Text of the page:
Fruits and Vegetables in Season for Autumn

Fruits and Vegetables in Season for Autumn



As a fruit fresh pears have no cholesterol, sodium or saturated fat. They offer a natural, quick source of energy, due to the presence of natural sugars. Pears are nutrient dense, high in fibre, a good source of Vitamin C and provide the important mineral potassium for all less than 100 calories per medium pear.


Kiwi fruit

Nutritionally, Kiwis are best eaten raw. Kiwifruit contains almost the same amount of vitamin C as two oranges or five lemons, more vitamin E than an avocado, the same amount of potassium as a banana and more fibre than four celery sticks.



The fruit is rich in pectin, which can help reduce high cholesterol levels and remove toxic metals such as lead and mercury from the body; it is very beneficial for intestinal problems and it binds radioactive residues and excretes them from the body. In addition, apple juice is very cleansing for the liver and gallbladder. It is a good idea to eat apples with their skin on. Almost half the vitamin C content is just underneath the skin. Eating the skin also increases insoluble fibre content.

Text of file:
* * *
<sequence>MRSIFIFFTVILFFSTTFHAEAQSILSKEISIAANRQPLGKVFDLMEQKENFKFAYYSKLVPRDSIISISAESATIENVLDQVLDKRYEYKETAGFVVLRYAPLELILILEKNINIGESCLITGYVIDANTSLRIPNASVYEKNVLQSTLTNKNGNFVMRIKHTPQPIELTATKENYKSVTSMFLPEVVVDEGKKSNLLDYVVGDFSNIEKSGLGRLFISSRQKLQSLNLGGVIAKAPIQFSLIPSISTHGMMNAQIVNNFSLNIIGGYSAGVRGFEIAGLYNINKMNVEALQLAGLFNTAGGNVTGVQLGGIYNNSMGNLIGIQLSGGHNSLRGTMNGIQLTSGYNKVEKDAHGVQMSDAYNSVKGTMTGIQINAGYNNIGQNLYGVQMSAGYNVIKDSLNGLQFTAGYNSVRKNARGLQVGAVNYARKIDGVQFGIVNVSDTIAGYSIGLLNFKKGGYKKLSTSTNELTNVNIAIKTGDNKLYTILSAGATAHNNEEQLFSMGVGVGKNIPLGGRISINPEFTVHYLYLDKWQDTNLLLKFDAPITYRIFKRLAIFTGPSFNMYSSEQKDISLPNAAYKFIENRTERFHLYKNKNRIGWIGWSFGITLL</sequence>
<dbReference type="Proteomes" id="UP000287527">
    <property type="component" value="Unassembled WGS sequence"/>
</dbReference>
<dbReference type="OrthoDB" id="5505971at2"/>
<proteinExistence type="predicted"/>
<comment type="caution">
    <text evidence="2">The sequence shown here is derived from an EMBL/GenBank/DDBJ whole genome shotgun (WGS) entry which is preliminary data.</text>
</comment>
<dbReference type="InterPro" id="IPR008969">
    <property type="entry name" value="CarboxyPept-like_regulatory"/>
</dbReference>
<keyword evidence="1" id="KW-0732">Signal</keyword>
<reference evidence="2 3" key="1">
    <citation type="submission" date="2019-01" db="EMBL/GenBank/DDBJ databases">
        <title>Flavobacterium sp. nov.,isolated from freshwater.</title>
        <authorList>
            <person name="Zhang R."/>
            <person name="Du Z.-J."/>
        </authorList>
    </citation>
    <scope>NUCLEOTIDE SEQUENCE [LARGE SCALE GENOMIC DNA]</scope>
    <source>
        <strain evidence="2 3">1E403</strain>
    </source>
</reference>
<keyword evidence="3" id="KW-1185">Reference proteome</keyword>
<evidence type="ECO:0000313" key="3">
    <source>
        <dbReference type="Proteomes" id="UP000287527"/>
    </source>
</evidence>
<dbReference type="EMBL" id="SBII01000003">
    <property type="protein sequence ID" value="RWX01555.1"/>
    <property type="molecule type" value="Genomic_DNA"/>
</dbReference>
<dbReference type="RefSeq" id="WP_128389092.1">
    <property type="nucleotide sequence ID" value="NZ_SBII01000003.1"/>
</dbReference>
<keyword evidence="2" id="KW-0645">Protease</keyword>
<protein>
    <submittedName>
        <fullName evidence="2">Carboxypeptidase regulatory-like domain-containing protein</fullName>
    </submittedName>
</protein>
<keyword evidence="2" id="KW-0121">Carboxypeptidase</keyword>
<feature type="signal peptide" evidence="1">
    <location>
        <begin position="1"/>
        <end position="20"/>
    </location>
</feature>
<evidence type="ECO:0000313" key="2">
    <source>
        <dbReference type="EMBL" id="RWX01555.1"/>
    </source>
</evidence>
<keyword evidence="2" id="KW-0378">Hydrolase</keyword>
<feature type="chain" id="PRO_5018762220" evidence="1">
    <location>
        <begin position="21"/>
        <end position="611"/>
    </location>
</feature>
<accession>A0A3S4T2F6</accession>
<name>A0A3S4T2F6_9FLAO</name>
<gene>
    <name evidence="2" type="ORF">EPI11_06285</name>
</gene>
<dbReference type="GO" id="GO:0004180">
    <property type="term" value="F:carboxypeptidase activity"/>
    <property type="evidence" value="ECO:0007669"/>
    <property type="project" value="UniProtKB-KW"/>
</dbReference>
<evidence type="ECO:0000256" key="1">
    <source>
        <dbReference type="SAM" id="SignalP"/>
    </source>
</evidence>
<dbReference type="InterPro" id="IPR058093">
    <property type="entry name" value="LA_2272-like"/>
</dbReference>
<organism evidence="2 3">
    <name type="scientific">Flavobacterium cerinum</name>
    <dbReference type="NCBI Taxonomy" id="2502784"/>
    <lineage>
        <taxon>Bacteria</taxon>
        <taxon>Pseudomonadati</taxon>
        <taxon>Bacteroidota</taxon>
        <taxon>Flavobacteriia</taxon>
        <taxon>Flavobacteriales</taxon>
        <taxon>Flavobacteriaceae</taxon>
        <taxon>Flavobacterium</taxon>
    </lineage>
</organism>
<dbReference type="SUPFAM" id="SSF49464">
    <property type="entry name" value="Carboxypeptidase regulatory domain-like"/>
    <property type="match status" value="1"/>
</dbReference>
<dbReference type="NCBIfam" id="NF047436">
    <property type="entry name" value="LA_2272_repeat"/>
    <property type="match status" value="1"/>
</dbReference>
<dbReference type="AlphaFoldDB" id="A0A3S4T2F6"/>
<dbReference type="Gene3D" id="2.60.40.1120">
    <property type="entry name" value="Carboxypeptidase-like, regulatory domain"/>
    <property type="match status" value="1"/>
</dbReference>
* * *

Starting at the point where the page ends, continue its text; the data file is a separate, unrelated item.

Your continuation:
Grapes are a powerful antioxidant and also act as a diuretic (reduce water retention). Interestingly, grape seeds are also of nutritional benefit, they are one of the richest sources of plant flavonoids (these act as antioxidants).



Bananas contain a large amount of tryptophan – an amino acid that is a precursor for serotonin (an inhibiting brain neurotransmitter). This therefore makes bananas a calming food and can be eaten before bedtime to benefit sleep. As bananas are high in magnesium and potassium and low in sodium, they may be useful for the treatment of diarrhoea, colitis, ulcers and protein allergies. Bananas strengthen the body lining and lower blood cholesterol.



Asparagus is a very good source of fibre, folate, vitamins A, C, E and K, as well as chromium, a trace mineral that enhances the ability of insulin to transport glucose from the bloodstream into cells. It’s also full of antioxidants.



Boosts stamina, making muscles work harder, it also contains potassium, magnesium and iron as well as vitamins A, B6 and C, and folic acid. Research is showing it can help reduce blood pressure, reduce the risk of osteoporosis, stabilises blood sugar and lowers cholesterol



It’s a storehouse of many anti-oxidant vitamins such as vitamin A, C and E. It’s a good source of B-complex group of vitamins like folate, niacin, vita-min B-6 thiamin and pantothenic acid.

  • Jill Nance
    Posted at 14:56h, 14 April Reply

    Well done Megan! Very informative, great job.

    • Megan Azer
      Posted at 12:05h, 06 May Reply

      Thanks Jill! xx

Post A Comment